This is an analysis of English studies in higher education, addressed in particular to practitioners in the field – teachers and students. As Heather Murray states in her introduction, those who work in English are likely to have a stronger sense of critical history than of disciplinary history. She contends that, in order to understand and reform the discipline of English studies, it is necessary to shift the focus of examination ‘down and back’ – to look at ordinary and often taken-for-granted disciplinary practices (such as pedagogy), and to extend the historical frame.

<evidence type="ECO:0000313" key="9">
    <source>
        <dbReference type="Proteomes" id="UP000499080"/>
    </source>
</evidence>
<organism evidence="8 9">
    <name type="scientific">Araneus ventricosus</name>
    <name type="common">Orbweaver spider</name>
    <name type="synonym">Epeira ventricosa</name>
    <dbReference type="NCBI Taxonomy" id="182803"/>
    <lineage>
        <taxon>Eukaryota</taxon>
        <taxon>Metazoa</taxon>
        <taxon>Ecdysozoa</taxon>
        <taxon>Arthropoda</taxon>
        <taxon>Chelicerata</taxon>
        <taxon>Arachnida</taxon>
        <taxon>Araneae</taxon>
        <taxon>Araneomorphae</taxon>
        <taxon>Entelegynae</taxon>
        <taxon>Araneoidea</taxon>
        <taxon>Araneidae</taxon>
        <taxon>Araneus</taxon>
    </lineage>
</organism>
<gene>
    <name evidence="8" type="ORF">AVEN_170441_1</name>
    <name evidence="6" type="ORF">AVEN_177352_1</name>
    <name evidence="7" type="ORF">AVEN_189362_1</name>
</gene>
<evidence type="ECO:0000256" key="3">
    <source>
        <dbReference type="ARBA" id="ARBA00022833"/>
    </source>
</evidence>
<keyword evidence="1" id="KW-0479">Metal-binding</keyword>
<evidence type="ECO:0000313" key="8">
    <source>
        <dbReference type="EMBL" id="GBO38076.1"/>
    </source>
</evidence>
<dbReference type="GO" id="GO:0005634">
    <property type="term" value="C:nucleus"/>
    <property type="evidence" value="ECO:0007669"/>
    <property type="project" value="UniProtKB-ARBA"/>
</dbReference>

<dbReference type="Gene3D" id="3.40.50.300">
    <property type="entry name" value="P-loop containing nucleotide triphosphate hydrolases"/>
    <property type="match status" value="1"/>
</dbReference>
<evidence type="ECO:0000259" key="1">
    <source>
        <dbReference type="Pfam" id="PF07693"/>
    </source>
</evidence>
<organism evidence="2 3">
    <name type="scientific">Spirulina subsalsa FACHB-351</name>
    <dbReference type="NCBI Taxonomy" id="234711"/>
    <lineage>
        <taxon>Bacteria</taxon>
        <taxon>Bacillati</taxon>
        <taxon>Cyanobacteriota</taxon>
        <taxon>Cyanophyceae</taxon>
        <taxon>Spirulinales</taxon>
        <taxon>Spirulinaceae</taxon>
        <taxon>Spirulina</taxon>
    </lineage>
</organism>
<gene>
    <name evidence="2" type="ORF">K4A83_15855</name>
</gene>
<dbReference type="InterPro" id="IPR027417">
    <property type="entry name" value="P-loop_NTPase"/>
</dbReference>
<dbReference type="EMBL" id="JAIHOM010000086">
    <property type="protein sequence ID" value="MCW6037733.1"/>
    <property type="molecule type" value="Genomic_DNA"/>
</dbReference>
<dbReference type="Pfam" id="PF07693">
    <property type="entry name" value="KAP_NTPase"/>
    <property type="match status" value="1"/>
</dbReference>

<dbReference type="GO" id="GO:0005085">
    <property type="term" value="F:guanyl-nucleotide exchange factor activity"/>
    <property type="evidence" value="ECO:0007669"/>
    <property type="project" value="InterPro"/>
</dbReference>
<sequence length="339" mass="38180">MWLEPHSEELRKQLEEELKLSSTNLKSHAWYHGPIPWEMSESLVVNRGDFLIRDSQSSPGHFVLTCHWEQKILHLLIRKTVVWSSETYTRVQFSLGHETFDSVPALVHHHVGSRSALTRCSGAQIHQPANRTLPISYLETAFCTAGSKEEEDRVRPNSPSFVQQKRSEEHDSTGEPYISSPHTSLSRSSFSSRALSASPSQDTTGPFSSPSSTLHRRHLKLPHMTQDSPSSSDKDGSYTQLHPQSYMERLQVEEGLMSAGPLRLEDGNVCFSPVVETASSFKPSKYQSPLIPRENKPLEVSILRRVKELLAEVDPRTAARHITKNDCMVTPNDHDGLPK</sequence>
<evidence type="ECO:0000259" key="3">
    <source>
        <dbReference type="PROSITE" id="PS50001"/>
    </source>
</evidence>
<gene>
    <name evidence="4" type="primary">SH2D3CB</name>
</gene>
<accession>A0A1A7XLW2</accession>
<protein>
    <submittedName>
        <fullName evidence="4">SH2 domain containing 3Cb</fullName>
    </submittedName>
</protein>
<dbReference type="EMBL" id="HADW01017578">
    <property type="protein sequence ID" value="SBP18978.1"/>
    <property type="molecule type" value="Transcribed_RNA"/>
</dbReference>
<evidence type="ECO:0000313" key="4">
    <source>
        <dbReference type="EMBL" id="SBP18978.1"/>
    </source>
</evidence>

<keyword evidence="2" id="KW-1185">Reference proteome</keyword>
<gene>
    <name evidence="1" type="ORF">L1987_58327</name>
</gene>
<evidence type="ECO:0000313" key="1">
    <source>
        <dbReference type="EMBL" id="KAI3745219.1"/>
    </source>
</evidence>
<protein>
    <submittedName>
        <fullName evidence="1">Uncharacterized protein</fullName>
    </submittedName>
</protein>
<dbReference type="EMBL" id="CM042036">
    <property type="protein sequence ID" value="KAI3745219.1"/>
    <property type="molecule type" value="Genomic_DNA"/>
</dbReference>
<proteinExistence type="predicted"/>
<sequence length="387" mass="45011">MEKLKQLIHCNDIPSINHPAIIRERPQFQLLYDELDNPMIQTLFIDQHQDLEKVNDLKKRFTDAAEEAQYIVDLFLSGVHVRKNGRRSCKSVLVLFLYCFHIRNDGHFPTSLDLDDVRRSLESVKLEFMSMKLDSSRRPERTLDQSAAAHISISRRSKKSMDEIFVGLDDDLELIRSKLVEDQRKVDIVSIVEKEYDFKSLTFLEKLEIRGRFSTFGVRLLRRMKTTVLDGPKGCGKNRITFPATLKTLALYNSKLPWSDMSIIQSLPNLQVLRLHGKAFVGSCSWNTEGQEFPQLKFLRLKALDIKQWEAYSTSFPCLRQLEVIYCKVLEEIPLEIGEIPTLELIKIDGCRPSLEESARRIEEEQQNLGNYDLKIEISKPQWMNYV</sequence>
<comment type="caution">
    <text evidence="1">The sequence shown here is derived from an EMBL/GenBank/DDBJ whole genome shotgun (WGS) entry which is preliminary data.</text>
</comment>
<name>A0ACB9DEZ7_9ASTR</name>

Murray begins with an examination of some important historical moments in the developments of the discipline in Canada: the appointment in 1889 of W.J. Alexander as first professor of English at the University of Toronto; the twenty-five-year experiment early in this century in rhetorical and dramatic education for women that the Margaret Eaton School of Literature and Expression represented; and the entry of ‘theory’ into the English-Canadian academy. The second section examines some of the common features and routines of English departments, such as curriculum design, seminar groups, tests and assignments, essay questions, and the conference, in order to establish the critical/political principles that underpin study and teaching in the academy today. In this section, Murray also focuses on the role of women as students and teachers of English. The final section surveys the literature available for further research on the discipline and for constructing a history of English studies in Canada.